total value of contracts placed on hold by the Security Council’s 661
sanctions committee decreased last week, both in absolute and relative terms,
after months of gradual increase. Overall,
1,691 contracts worth $3.5 billion were on hold, representing 17.1 per cent of
the value of all contracts circulated to the 661 Committee.
Of the total “holds”, 1,144 contracts worth $3.07 billion were for
humanitarian supplies, while 547 contracts valued at $440 million were for oil
industry spare parts and equipment.
the week 28 April to 4 May 2001, the Committee released from hold 40 contracts
worth $201.4 million and placed on hold 32 new contracts valued at $107.8
A single contract for the electricity sector with a value of $110
million was among those recently released from hold, as well as a number of
contracts for irrigation systems, animal vaccines, tug boats for Umm Qasr
port, gas turbine equipment and a waste-water treatment plant.
New contracts put on hold by the Committee included water treatment and
electro-mechanical equipment, pipes, valves, a television transmitter, medical
machines and a tyre-testing machine.
currently active phases IV to IX of the oil-for-food programme, the 661
Committee and the Office of the Iraq Programme (OIP) have approved 7,581
contracts worth $16.5 billion for the purchase of humanitarian supplies,
including 1,880 contracts worth $4.45 billion processed by OIP under
“fast-track” procedures based on pre-approved lists of supplies.
In addition, the Committee has approved 2,443 contracts worth over
$1.33 billion for the purchase of oil industry spare parts and equipment,
while OIP has “fast-tracked” another 210 contracts worth $154 million in
a briefing to the 661 Committee on 4 May, the International Telecommunications
Union (ITU), which observes the distribution of supplies for the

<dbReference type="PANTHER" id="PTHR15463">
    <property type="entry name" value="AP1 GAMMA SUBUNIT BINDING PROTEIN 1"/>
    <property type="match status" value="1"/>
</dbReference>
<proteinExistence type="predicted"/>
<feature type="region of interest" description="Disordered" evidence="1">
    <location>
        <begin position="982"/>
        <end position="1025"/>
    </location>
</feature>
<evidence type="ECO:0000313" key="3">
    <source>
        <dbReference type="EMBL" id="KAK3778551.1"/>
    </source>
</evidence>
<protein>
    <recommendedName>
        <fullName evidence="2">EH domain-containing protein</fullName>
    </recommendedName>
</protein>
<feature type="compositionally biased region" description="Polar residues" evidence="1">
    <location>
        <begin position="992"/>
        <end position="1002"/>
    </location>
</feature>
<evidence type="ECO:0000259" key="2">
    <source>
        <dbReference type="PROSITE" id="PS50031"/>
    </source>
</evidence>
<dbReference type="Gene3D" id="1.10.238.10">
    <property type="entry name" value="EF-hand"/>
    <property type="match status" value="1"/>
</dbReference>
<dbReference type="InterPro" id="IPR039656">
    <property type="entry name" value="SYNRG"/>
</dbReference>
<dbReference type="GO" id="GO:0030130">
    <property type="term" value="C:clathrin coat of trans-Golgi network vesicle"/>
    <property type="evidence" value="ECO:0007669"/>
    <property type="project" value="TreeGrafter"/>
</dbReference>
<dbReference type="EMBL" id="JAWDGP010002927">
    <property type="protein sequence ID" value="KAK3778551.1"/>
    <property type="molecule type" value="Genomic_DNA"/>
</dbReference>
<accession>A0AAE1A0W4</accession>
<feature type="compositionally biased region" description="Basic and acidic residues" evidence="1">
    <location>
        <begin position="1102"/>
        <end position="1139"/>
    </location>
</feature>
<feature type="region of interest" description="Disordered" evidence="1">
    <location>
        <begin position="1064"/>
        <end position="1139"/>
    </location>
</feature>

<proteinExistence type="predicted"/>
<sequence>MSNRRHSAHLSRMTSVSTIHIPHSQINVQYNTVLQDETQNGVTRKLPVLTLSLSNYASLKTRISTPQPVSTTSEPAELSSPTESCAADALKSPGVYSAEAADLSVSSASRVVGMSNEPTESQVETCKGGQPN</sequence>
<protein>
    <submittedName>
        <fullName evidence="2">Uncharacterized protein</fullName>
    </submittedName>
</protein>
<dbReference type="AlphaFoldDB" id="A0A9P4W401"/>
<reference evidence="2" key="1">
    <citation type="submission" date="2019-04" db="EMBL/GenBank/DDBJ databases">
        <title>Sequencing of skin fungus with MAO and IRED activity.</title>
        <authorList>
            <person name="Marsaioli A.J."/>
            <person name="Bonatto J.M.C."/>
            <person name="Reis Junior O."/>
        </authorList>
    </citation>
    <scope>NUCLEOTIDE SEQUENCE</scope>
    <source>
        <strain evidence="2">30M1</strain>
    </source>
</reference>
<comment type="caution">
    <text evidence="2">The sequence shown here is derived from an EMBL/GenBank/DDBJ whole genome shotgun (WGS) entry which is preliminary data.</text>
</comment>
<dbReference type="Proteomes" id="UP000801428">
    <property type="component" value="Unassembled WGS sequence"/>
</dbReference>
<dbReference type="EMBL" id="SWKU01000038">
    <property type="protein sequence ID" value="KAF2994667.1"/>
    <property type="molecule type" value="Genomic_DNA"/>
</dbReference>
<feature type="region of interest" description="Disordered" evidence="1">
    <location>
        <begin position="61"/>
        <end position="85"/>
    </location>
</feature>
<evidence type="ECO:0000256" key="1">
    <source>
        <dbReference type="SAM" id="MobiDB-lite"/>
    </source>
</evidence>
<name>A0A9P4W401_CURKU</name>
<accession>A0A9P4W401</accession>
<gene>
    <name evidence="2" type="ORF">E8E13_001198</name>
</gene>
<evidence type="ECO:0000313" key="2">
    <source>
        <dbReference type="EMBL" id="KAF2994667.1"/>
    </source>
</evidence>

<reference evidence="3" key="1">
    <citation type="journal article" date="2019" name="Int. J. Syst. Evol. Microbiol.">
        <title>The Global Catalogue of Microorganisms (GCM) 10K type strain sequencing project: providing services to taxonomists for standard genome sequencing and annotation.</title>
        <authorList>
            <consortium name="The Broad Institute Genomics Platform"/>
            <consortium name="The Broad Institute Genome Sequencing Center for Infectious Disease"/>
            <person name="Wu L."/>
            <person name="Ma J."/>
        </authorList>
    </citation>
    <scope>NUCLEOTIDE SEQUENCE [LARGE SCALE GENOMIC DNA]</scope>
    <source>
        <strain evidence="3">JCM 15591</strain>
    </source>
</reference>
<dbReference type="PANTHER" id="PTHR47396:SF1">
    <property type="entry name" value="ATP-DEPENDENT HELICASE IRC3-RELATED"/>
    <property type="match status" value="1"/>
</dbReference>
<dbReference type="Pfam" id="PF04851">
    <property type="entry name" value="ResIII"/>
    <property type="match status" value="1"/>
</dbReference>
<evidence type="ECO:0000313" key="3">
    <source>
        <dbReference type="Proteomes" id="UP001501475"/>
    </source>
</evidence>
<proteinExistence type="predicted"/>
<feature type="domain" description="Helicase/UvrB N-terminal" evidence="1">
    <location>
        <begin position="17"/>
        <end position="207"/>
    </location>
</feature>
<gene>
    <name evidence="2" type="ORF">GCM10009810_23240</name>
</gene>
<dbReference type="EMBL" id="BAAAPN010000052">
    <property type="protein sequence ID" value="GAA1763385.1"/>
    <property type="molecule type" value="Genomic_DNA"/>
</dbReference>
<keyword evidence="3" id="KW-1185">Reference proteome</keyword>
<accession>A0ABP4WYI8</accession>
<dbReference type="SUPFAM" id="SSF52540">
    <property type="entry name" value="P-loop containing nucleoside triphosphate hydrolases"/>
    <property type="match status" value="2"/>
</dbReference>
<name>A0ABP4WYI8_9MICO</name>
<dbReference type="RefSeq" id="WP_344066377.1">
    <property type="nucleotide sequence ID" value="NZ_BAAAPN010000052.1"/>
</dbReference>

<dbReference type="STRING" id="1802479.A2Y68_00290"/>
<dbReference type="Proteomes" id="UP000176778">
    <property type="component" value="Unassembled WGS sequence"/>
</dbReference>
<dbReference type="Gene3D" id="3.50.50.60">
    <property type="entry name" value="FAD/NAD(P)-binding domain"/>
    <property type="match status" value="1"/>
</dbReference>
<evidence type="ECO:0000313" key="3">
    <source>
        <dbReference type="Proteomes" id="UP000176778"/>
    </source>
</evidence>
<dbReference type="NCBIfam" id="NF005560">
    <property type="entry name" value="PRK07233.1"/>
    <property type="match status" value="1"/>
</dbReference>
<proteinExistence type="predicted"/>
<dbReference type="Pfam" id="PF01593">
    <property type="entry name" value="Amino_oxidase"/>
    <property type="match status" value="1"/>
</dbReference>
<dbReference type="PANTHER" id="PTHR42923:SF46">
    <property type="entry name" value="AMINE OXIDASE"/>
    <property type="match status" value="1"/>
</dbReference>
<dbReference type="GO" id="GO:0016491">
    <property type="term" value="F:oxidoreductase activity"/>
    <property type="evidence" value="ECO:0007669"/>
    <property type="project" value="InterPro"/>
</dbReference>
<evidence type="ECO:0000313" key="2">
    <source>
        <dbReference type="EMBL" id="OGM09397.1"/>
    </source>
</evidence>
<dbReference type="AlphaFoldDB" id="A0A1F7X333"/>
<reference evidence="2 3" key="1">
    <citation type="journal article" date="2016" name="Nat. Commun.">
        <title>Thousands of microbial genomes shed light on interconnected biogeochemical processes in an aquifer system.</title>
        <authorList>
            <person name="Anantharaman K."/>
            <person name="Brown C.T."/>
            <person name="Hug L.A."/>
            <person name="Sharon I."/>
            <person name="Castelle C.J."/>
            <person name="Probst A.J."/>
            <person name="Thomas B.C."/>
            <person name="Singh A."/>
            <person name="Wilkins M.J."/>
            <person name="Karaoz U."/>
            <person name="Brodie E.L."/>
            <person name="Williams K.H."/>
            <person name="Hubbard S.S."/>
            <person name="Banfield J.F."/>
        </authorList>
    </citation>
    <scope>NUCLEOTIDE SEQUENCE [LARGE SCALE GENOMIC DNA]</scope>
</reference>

telecommunications sector in central and southern Iraq and implements projects
in northern Iraq on behalf of the Government of Iraq under the programme,
informed that the entire telecommunications infrastructure in Iraq had
deteriorated seriously. It noted
a decrease in telephone density from 5.6 per cent in 1990 to about 3.3 per
cent in 1998, as well as a drop in the inter-exchange transmission links from
20,000 to 7,000 during the same period. As
at 25 April 2001, 154 contracts worth $279 million for this sector had been
circulated to the 661 Committee, of which 83 contracts valued at $71 million
had been approved and 71 contracts worth $208 million had been placed on hold
by the Committee.
the week under review, Iraq exported 14.4 million barrels of oil, at the rate
of 2.06 million barrels per day, raising an estimated €371 million
(euros) in revenue at current prices.
Of the total nine loadings, five were at Mina al-Bakr terminal, with
the lifting of 8.5 million barrels of oil, while four were at Ceyhan terminal,
with the lifting of 5.9 million barrels.
The average price of Iraqi crude oil during the week was approximately
$22.92 or €25.76 (euros) per barrel.
oil exports in current phase IX, so far, total 224.7 million barrels, having
generated an estimated €5 billion (euros)
in revenue. Since the start of
the programme on 10 December 1996, Iraq has exported over 2.4 billion barrels
of oil, for an estimated revenue of some $38.6 billion and €5 billion
the week, the United Nations oil overseers approved two new oil purchase
contracts for six million barrels of Basrah Light and two million barrels of
Kirkuk crude. Currently, there
are 160 approved contracts for the lifting of over 495 million barrels of oil,
of which 301 million are for Basrah Light and 194
million for Kirkuk.